Semiconductor manufacturing is undergoing a renaissance that could shift the balance of power in the industry
Stop us if you’ve heard this one before, but semiconductor manufacturing had a problem before the pandemic. Plants were operating at capacity already, and COVID exposed and exacerbated underlying issues. Such a sudden change threw all forecasting out of whack. Then, as demand for electronic goods picked up in 2021, things got really crazy. Plants increased production capacity to more than 90% utilization and still couldn’t keep up. Automakers cut planned production by more than 7 million cars because they couldn’t get chips for them. At the low point, there was just a five-day worldwide supply of semiconductors, eight times lower than the 2019 average.
The shortage has prompted a massive amount of investment from chipmakers to increase production. While it might be a while before the world sees the results, the moves could shake up the balance of power in the industry.
State of Play
The dominant player is Taiwan Semiconductor Manufacturing Company (TSMC), which took in 53% of world semiconductor foundry revenue in the second quarter of 2021. After posting a $6 billion profit in the year’s final quarter, TSMC announced it was doubling its chip manufacturing and R&D investment in 2022, with a budget of $40-$44 billion for the year. It wants that number to be $100 billion by 2024.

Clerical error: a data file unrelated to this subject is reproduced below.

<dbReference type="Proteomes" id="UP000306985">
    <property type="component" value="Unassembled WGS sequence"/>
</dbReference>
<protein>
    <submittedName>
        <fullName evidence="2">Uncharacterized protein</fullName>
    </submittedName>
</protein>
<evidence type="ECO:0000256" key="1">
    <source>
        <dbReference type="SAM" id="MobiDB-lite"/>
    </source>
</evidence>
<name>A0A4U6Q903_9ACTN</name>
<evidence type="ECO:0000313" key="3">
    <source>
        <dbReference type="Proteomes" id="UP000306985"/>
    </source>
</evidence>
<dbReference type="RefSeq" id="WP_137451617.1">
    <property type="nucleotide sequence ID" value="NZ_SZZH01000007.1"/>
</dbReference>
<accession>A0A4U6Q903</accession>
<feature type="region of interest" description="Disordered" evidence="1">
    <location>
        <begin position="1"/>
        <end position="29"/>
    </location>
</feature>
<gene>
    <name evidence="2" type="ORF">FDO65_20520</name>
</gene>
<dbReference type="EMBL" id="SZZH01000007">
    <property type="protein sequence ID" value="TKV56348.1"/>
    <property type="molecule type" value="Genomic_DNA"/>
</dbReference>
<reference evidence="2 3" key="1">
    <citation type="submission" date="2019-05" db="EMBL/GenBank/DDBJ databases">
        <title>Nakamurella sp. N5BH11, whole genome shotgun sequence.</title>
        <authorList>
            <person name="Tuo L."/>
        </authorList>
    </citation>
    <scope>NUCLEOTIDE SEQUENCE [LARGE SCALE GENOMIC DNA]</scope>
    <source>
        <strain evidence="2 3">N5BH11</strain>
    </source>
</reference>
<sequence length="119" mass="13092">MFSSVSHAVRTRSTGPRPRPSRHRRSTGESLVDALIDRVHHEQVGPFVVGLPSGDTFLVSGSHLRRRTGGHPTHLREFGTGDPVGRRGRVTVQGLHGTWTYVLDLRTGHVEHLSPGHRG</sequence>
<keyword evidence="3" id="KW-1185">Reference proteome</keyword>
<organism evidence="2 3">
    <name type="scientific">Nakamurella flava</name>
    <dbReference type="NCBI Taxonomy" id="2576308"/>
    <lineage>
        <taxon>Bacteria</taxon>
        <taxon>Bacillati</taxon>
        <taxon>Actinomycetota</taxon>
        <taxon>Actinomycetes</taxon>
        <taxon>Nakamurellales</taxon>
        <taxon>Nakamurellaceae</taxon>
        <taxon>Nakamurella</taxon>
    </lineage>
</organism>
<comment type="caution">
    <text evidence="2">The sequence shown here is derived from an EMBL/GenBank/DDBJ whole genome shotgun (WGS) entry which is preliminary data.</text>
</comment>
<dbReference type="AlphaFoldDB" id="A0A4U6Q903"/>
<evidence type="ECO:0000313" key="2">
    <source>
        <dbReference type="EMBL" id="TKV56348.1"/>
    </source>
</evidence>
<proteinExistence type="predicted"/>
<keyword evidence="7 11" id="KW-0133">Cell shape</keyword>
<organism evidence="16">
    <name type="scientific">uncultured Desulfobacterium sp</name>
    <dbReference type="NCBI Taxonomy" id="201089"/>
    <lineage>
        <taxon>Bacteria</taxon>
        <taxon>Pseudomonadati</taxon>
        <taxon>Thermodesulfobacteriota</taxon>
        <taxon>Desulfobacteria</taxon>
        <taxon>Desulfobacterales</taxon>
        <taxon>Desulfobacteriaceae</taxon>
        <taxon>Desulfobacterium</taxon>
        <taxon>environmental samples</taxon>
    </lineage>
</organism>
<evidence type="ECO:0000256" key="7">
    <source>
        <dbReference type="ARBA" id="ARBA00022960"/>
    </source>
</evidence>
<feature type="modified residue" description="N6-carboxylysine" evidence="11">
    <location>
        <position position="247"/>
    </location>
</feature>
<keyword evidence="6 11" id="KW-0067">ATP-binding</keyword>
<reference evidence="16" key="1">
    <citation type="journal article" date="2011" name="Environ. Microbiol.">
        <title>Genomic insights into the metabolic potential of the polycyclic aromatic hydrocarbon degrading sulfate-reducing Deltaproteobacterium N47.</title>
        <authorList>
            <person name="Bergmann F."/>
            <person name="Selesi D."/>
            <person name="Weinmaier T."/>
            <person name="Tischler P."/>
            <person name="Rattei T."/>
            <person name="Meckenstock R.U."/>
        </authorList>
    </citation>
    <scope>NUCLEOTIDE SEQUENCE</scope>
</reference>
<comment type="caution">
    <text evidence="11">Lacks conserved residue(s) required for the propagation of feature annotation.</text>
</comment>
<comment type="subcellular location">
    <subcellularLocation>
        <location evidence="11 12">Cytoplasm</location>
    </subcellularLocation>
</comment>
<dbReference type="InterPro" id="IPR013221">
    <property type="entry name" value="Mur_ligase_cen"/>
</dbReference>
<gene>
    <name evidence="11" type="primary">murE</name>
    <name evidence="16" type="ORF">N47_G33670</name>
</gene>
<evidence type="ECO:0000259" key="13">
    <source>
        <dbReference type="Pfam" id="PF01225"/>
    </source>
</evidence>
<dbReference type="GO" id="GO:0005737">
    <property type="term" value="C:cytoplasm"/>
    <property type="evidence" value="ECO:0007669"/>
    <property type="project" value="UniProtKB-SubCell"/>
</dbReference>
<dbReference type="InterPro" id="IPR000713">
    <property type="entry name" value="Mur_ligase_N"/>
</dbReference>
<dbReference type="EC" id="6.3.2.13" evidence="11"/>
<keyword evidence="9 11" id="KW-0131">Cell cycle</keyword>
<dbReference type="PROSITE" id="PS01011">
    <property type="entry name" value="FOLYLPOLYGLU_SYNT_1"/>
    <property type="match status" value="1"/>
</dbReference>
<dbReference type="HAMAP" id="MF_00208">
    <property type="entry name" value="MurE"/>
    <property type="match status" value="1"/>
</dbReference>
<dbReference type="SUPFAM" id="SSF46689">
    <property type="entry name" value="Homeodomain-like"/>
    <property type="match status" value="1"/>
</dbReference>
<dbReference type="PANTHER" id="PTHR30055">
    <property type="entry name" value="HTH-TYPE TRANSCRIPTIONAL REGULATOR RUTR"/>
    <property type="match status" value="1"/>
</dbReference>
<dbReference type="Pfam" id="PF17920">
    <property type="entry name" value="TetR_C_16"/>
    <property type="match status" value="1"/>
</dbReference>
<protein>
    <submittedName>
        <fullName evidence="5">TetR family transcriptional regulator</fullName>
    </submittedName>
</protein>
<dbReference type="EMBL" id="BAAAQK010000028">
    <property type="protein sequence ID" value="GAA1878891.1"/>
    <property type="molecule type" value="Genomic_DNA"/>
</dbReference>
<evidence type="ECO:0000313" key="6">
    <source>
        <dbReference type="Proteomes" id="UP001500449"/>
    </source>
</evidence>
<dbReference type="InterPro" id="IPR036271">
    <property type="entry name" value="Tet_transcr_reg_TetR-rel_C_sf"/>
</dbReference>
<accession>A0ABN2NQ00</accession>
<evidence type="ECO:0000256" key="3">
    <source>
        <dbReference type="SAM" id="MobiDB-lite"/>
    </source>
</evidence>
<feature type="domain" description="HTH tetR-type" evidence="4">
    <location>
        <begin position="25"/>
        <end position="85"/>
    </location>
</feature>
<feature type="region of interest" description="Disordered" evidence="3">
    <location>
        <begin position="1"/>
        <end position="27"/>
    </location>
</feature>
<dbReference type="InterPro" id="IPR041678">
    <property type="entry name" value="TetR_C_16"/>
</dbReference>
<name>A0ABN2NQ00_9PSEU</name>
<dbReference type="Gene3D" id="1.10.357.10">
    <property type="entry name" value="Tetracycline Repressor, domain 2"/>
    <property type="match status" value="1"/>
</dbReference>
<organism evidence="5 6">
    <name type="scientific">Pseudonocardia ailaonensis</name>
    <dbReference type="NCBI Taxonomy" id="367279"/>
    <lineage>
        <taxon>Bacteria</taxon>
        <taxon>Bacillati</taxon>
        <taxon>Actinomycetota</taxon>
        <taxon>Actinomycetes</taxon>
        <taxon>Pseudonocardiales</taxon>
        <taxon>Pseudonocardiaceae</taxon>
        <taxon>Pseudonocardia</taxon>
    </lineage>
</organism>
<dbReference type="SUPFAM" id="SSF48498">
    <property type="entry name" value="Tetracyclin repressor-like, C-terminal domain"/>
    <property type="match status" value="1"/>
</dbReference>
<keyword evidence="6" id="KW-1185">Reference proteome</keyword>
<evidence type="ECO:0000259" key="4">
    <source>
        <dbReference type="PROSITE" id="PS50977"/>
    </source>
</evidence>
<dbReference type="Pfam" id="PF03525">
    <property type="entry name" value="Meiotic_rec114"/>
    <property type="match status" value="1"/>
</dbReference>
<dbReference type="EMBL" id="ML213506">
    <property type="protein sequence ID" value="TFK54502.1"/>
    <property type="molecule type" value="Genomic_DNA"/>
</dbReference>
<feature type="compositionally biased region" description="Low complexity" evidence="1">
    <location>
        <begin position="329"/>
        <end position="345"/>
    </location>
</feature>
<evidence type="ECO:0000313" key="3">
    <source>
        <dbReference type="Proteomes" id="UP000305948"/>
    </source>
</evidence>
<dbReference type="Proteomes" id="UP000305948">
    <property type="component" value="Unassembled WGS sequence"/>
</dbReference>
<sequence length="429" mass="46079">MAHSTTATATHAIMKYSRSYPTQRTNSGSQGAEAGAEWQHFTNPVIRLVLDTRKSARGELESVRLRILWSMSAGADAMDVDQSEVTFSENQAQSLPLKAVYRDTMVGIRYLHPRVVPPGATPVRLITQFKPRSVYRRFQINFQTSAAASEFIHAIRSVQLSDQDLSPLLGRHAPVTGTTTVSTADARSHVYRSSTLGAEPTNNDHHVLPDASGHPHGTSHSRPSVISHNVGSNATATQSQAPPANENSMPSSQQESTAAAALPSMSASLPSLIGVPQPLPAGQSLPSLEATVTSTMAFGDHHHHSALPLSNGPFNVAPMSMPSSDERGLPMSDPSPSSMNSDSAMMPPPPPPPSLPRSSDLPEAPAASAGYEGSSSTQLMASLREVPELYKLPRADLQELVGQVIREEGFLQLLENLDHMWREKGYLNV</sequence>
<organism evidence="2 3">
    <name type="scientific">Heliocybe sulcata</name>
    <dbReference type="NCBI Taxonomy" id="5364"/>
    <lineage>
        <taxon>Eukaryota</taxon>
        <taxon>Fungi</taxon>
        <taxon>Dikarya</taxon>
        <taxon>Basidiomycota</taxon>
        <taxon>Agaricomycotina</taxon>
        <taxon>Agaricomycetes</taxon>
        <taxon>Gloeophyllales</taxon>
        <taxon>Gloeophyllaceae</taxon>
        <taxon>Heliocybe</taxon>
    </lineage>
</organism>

“Every year our capex is spent in anticipation of the growth that will follow,” CFO Wendell Huang said during an earnings call in January.
A lesson TSMC seems to have absorbed is to not put all its eggs in one basket. It’s not only diversifying the types of chips it makes to keep up with technology, it’s spreading production across the globe. It’s putting a 5-nanometer fabrication facility (fab) in Arizona and considering a 3nm fab there too. In partnership with Sony, it’s building a factory in Japan, and it’s targeting Germany for a new plant making older 12nm chips that are still in demand for many products.
TSMC has also been considering a fab in China, where demand has steadily grown in recent years, but the relationship is complicated. TSMC stopped working for Chinese tech giant Huawei in 2020 because of political pressure from the U.S., and there’s the ever-present concern of what might happen should China invade Taiwan.
“It’s a globally integrated supply chain in which TSMC depends on inputs from the U.S., Japan, Korea, and Europe,” John Lee, director of East West Futures told Tech Monitor. “A Taiwan invasion would disrupt all of this. China will benefit much more if Taiwanese firms can continue doing business in China, which depends on political tensions remaining more or less under control.”
In 1990, 37% of semiconductor manufacturing took place in the U.S. That number has dwindled to 12% over the course of three decades. A joint report by the Semiconductor Industry Association and Boston Consulting Group concluded “the U.S. government has a strategic opportunity to reverse the decades-long trajectory of declining chip manufacturing in America, strengthen national security and make our supply chains more resilient, and make our country one of the most attractive places in the world to produce semiconductors, which are the brains of modern technology.”